I hope this Robert Novak article puts the final nail in the coffin of Stratfor’s “the NIE was all part of a Bush geopolitical master plan” theory. (Another discussion thread, of varying degrees of quality, can be found here.)
If Friedman doesn’t change his line on the NIE pretty soon, we will have to start marking him down as either too stubborn to admit a mistake, or too politicized to be reliable.
December 24, 2007
Subverting Bush at Langley
By Robert Novak
Outrage over the CIA’s destruction of interrogation tapes is but one element of the distress about the agency by Republican intelligence watchdogs in Congress. “It is acting as though it is autonomous, not accountable to anyone,” Rep. Peter Hoekstra, ranking Republican on the House Intelligence Committee, told me. That is his mildest language about the CIA. In carefully selected adjectives, Hoekstra calls it “incompetent, arrogant and political.”
Chairman Silvestre Reyes and other Intelligence Committee Democrats join Hoekstra in demanding investigation of the tape destruction in the face of the administration’s resistance, but the Republicans stand alone in protesting the CIA’s defiant undermining of President Bush. In its clean bill of health for Iran on nuclear weapons development, the agency acted as an independent policymaker rather than an adviser. It has withheld from nearly all members of Congress information on the Israeli bombing of Syria. The U.S. intelligence community decides on its own what information the public shall learn.
The CIA’s contempt for the president was demonstrated during his 2004 re-election campaign when a senior intelligence officer, Paul R. Pillar, made off-the-record speeches around the country criticizing the invasion of Iraq. On Sept. 24, 2004, three days before my column exposed Pillar’s activity, former Rep. Porter Goss arrived at Langley as Bush’s hand-picked CIA. Goss had resigned from Congress to accept Bush’s mandate to clean up the CIA. But Bush buckled under fire from the old boys at Langley and their Democratic supporters in Congress, and Goss was sacked in May 2006.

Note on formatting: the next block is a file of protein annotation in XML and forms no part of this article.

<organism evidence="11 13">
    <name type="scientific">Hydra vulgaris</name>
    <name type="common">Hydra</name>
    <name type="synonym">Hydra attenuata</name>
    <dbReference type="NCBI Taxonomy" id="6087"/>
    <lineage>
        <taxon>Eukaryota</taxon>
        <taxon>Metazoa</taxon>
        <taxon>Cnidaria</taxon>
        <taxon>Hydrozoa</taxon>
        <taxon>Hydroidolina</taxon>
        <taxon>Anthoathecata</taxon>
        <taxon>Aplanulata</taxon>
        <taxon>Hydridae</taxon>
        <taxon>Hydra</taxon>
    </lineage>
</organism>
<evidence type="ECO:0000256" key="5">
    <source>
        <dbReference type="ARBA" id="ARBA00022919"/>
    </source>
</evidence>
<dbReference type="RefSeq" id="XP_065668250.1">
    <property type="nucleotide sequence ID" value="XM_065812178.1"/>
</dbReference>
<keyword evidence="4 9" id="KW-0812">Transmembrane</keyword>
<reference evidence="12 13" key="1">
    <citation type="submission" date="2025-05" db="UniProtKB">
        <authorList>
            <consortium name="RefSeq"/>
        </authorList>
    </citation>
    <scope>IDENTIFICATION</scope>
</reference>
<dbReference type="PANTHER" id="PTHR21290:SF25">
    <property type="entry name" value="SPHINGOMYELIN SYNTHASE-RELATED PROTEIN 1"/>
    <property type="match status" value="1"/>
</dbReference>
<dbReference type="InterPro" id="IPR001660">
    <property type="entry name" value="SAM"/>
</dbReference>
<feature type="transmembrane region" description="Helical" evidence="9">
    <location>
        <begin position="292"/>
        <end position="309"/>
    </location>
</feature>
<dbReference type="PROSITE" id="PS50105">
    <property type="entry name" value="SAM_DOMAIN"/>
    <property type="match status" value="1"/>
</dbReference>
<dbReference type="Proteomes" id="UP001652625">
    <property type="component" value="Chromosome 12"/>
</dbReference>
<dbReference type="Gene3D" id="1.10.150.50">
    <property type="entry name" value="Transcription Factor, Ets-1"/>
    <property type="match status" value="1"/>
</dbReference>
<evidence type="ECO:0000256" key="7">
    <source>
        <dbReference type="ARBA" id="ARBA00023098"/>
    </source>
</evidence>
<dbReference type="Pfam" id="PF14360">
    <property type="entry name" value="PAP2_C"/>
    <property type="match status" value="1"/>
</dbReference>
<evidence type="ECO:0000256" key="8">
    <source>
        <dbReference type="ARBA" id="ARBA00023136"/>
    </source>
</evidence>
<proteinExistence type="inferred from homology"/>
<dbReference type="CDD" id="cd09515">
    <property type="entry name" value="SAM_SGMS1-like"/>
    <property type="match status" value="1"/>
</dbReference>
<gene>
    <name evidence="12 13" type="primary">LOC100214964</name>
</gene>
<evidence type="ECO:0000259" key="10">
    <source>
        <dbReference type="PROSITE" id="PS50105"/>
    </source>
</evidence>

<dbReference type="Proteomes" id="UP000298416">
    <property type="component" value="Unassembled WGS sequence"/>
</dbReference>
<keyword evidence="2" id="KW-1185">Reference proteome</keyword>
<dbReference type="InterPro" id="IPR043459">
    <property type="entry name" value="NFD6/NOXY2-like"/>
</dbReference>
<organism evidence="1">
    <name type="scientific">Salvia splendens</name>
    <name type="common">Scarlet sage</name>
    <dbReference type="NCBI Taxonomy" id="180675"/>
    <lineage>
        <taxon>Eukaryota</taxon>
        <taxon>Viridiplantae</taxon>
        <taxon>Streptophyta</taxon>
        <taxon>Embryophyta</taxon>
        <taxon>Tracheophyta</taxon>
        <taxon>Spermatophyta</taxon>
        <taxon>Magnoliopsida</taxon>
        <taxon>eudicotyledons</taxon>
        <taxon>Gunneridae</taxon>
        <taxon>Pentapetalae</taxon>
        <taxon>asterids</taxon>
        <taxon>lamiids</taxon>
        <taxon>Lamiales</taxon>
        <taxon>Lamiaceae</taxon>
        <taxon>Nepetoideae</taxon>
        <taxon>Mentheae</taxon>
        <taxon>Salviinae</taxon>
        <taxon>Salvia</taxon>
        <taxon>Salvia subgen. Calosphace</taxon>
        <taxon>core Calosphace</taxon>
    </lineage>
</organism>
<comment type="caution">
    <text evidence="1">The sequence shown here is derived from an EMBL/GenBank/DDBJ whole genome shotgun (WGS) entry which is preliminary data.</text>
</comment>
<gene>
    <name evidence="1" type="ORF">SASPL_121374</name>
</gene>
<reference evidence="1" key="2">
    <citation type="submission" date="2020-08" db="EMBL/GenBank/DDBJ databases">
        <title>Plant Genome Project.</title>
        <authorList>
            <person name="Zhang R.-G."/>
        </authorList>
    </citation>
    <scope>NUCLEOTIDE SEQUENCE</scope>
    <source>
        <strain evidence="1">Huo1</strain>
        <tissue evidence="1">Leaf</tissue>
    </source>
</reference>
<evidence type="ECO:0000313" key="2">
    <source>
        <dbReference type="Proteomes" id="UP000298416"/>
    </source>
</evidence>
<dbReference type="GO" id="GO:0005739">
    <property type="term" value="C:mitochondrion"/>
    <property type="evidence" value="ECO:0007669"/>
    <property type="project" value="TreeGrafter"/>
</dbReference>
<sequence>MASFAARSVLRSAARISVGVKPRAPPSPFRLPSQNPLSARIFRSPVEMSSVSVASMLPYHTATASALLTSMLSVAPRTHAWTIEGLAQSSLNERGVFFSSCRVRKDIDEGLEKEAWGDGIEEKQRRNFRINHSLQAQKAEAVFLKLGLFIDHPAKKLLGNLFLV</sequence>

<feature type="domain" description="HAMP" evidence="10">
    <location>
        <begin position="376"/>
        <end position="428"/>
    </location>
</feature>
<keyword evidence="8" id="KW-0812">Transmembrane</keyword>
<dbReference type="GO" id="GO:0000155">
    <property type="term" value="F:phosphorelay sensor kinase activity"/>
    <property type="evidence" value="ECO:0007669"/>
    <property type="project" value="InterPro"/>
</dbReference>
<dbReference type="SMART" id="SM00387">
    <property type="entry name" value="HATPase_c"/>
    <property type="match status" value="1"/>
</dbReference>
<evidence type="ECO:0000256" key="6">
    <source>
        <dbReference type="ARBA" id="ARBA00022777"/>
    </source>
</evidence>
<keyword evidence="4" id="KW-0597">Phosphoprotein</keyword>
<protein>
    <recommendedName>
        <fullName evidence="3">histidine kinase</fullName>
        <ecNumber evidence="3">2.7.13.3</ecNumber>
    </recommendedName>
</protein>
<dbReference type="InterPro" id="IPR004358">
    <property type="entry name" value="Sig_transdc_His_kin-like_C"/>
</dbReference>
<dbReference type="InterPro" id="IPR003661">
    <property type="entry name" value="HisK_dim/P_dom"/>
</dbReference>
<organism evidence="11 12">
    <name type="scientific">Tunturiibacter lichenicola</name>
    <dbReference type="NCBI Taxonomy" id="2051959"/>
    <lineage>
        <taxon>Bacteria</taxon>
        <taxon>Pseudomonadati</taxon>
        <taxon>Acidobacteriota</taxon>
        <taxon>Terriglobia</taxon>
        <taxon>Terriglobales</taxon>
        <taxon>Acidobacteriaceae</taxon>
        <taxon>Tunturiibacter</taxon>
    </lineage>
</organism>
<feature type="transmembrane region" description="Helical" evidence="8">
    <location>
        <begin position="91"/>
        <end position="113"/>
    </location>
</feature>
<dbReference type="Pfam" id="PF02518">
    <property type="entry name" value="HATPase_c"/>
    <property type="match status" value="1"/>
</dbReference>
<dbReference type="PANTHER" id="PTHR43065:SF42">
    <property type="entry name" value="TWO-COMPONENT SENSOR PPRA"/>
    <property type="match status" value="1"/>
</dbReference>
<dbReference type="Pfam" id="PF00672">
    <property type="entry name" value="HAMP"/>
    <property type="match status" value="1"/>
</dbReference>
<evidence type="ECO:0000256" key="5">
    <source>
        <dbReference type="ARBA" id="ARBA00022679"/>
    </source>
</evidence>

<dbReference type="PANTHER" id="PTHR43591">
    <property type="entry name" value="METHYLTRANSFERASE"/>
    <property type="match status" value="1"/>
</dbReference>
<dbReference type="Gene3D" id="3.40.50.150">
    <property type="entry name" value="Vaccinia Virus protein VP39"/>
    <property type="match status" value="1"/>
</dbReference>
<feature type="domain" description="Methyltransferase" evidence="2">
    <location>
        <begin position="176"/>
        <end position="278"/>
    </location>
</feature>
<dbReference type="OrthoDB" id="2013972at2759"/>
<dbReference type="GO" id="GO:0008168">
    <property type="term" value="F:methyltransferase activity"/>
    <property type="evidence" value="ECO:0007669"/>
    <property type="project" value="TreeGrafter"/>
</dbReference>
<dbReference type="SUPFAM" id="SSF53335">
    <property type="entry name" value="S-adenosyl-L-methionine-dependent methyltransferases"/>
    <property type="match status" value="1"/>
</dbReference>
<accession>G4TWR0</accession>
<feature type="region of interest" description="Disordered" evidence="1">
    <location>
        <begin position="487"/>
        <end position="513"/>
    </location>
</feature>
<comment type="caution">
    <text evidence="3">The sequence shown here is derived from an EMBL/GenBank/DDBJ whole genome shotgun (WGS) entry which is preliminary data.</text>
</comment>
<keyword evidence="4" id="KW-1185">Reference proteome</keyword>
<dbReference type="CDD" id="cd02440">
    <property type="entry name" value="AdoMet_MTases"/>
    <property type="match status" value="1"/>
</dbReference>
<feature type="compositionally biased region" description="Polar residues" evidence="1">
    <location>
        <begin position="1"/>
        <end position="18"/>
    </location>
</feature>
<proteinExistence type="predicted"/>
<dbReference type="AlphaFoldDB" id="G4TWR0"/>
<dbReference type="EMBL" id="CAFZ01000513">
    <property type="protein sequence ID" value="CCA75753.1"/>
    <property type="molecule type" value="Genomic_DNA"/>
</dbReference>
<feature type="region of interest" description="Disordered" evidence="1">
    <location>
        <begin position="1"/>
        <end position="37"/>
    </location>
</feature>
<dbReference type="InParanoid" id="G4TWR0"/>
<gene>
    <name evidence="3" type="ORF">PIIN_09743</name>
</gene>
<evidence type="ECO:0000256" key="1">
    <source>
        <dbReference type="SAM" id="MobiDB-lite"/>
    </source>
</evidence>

Goss’ successor, Gen. Michael V. Hayden, restored the status quo at the CIA and nurtured relations with congressional Democrats in preparation for their coming majority status.
There is no partisan divide on congressional outrage over the CIA’s destruction of tapes showing interrogation of terrorism detainees. Hoekstra agrees with Reyes that the Bush administration has made a big mistake refusing to let officials testify in the impending investigation.
Republicans also complain that the National Intelligence Estimate concluding that Iran has shut down its nuclear weapons program was a case of the CIA flying solo, not part of the administration team. Donald M. Kerr, principal deputy director of national intelligence, on Dec. 3 “took responsibility for what portions of the NIE Key Judgments were to be declassified.” In a Dec. 10 article for the Wall Street Journal, Hoekstra and Democratic Rep. Jane Harman (a senior Intelligence Committee member) wrote that the new NIE “does not explain why the 2005 NIE came to the opposite conclusion or what factors could drive Iran to ‘restart’ its nuclear-weapons program.” (Six days later on “Fox News Sunday,” Harman called the NIE “the best work product they’ve produced.”)
Hoekstra is also at odds with Hayden over CIA refusal to reveal what it knows about the Sept. 6 Israeli bombing of Syria’s nuclear complex. Only chairmen and ranking minority members of the intelligence committees, plus members of the congressional leadership, have been briefed. Other members of Congress, including Intelligence Committee members, were excluded. The intelligence authorization bill, passed by the House and awaiting final action in the Senate, blocks most of the CIA’s funding “until each member of the congressional intelligence committees has been fully informed with respect to intelligence” about the Syria bombing.
In a June 21 address to the Society for Historians of American Foreign Relations, Hayden unveiled “CIA’s social contract with the American people.” Hoekstra’s explanation: “The CIA is rejecting accountability to the administration or Congress, saying it can go straight to the people.”
My only question is why it was such “a big mistake” for Bush to refuse to allow the torture testimony. That whole issue has been total smoke and mirrors, and its timing was extremely, suspiciously coincident with CIA incompetence being at the top of the national discourse. The Bush Administration is probably just squashing the issue so that the CIA can’t continue using it to divert and manipulate the public eye. At the very least, the Bush Adminstration knows l’affaire Kiriakou is a total non-story.